Peeps Are Out of Control

Peeps have gone too wild. Diorama by Meg Ramsay

When I was a child, Peeps were Daylight Saving for my soul. As the days grew warmer, the technicolor hues of the marshmallow candy began sprouting on drugstore shelves, the confectionery equivalent of daffodils and tulips.

On Easter morning, spotting the sparkling pastel fluffs in my carefully hidden wicker basket was like a ray of pure sunshine. In their ability to shake you out of months of hibernation and put a smile on your wan, frozen face, Peeps heralded the coming of spring, and the feeling that you, too, might start to feel reborn.


Some people do eat Peeps, it’s true. Hardcore Peeps-eaters will tell you they’re best if you notch a slit in each cellophane window, giving them at least a week to dry out. (There is no other food I know of that people willingly allow to become stale in a quest to make them “better.”)

But I never could eat a Peep. To me, Peeps are meant to stay nestled in that tangle of plastic green grass, staring quizzically at me with their dotted-sugar eyes for all eternity. Or at least until I throw them away.

It was for this reason that I started holding an annual party in celebration of Peeps a decade ago. At first, the ritual was only of limited interest to those not similarly obsessed with the cult-favorite candy. But over the years, Peeps has emerged into a mainstream pop culture phenomenon.

Before they were mainstream, Peeps fandom emerged organically. Back in the 90s, Peep Research was one of the first sites I ever visited on the internet. The site was dedicated to subjecting the seemingly indestructible sugar-coated creatures to all manners of scientific inquiry. Some of the earliest videos posted on YouTube featured “Peeps jousting.” Peeps recipes—including the sacrilegious practice of making your own from scratch—began blanketing the internet; Peepshi became a Pinterest sensation. There were Peeps-scented Yankee Candles, and flavored Peeps milk.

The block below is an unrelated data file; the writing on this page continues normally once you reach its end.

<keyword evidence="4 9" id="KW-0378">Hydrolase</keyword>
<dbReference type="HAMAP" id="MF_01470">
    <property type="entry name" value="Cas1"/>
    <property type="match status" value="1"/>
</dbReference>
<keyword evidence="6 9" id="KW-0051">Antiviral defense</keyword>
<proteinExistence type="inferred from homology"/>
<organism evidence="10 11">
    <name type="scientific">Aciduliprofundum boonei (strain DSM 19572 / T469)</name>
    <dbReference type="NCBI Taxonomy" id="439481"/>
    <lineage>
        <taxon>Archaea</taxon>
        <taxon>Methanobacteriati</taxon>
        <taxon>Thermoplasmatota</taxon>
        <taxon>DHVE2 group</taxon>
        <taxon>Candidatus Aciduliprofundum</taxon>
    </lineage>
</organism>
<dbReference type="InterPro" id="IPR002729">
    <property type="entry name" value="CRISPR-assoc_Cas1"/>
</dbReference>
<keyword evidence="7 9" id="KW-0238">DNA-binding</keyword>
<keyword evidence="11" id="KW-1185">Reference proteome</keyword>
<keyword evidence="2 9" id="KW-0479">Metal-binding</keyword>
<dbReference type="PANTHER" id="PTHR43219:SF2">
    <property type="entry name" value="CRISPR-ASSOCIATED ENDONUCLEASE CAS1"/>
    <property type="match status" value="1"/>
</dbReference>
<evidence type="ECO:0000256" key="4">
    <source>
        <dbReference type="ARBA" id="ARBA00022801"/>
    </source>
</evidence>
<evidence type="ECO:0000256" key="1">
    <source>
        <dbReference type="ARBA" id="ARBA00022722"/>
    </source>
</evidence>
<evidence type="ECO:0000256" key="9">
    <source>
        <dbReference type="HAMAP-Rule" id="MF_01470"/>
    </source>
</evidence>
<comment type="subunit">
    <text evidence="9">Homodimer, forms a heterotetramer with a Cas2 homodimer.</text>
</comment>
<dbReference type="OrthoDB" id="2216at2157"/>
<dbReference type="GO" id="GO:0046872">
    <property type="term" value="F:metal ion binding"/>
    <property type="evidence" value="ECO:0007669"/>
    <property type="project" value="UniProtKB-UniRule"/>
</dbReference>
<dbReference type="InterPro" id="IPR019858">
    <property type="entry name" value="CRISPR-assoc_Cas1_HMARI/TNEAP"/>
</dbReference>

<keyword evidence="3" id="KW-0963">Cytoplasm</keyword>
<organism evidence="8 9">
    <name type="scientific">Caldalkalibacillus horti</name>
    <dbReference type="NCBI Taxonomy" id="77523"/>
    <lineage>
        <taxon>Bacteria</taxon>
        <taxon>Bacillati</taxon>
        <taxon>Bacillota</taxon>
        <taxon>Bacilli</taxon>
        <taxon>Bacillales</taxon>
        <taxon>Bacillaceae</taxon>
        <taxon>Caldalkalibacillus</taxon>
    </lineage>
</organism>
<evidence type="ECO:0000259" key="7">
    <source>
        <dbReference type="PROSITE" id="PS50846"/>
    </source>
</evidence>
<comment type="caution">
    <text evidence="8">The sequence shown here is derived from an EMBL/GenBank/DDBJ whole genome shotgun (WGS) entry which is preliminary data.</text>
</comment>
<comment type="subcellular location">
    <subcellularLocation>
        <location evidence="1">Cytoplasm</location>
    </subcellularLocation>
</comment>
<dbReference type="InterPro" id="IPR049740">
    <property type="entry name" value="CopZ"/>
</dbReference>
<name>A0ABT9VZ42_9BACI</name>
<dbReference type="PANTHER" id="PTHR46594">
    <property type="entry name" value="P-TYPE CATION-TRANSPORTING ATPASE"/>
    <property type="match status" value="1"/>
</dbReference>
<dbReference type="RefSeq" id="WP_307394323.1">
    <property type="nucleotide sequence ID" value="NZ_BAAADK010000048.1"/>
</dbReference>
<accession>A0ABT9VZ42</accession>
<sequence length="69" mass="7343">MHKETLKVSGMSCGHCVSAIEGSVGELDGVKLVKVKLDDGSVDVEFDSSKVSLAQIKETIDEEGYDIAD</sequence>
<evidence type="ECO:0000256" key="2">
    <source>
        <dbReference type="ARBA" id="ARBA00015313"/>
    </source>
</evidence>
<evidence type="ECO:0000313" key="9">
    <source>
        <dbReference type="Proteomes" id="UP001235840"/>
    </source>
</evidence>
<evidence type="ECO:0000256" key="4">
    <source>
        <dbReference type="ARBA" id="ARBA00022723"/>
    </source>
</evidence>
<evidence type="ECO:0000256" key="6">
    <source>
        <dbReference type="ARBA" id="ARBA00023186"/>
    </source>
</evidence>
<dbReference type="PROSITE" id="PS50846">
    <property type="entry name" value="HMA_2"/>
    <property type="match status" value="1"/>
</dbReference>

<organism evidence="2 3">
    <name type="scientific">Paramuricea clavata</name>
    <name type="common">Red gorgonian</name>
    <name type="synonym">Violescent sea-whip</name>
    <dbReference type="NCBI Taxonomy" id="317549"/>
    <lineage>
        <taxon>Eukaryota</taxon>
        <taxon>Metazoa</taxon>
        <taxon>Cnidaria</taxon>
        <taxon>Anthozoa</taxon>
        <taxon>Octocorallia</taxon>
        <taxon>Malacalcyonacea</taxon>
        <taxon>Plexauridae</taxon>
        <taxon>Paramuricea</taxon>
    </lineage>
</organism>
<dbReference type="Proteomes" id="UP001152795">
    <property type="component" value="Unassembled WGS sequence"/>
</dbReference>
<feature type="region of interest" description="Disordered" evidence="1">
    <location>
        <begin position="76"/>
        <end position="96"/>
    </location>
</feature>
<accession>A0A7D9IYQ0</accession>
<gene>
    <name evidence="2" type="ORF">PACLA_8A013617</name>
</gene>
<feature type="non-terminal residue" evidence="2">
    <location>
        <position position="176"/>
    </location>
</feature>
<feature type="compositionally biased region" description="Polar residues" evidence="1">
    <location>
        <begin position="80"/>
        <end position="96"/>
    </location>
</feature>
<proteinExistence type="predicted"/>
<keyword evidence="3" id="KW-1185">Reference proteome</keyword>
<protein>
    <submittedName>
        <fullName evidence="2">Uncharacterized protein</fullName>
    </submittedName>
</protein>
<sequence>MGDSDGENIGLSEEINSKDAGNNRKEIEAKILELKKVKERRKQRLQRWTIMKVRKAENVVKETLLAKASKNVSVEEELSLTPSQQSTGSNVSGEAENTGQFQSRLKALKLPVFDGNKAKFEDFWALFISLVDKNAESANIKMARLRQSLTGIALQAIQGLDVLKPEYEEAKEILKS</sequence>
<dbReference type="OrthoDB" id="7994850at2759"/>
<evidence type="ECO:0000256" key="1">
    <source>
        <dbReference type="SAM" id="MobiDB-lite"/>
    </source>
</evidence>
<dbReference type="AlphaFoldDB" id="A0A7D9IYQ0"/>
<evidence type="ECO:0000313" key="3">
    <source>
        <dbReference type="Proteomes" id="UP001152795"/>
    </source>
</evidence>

Then, the cult sensation, fueled by the viral power of the internet, exploded, and the memes began to come so fast and so furiously, that in my effort to collect them all, I launched what would become the most influential Peeps Tumblr on the internet.

It was beautiful! Until something awful happened. Peeps started hopping onto shelves for every holiday. This is when things started to get out of hand.

Making Peeps by hand at the Rodda Candy Company, which Sam Born bought and turned into an empire

Peeps have been made in Pennsylvania since the 1920s. In the beginning, they were hand-piped and carefully sprinkled with sugar. The operation was acquired by Just Born in 1954, and thereafter mass-produced. First were the baby Chicks Peeps. Then came Bunnies. For 70 years the colors never deviated from the quintessential springtime palette: yellow, lilac, magenta.


By the time my Peeps obsession kicked in, the company had started to quietly add other shades: green, blue, and orange. I thought this modest expansion would be the end of it, but it turned out just to be the beginning. Just Born was firing up its marshmallow color cannons in preparation for a full-scale War on Easter.

Some traditional and seasonal peeps from my personal collection.

All of a sudden pumpkins and cats were available around Halloween. Around Christmas, you can buy trees and reindeer. The snowmen and gingerbread men invade the winter months. In true Hallmark-style, you can give your Valentine heart-shaped Peeps in February. There are even Peeps for holidays you’d never want Peeps for, like “4th of July Patriotic Vanilla Creme Peeps.” What’s next? Peeps Mommies for Mother’s Day?

RIP Peeps

But the Peeps tombstones are where I truly lost it. Who finds festivity in a marshmallow gravesite? My jovial association of Peeps with spring was ruined forever. Now Peeps were the equivalent of dying.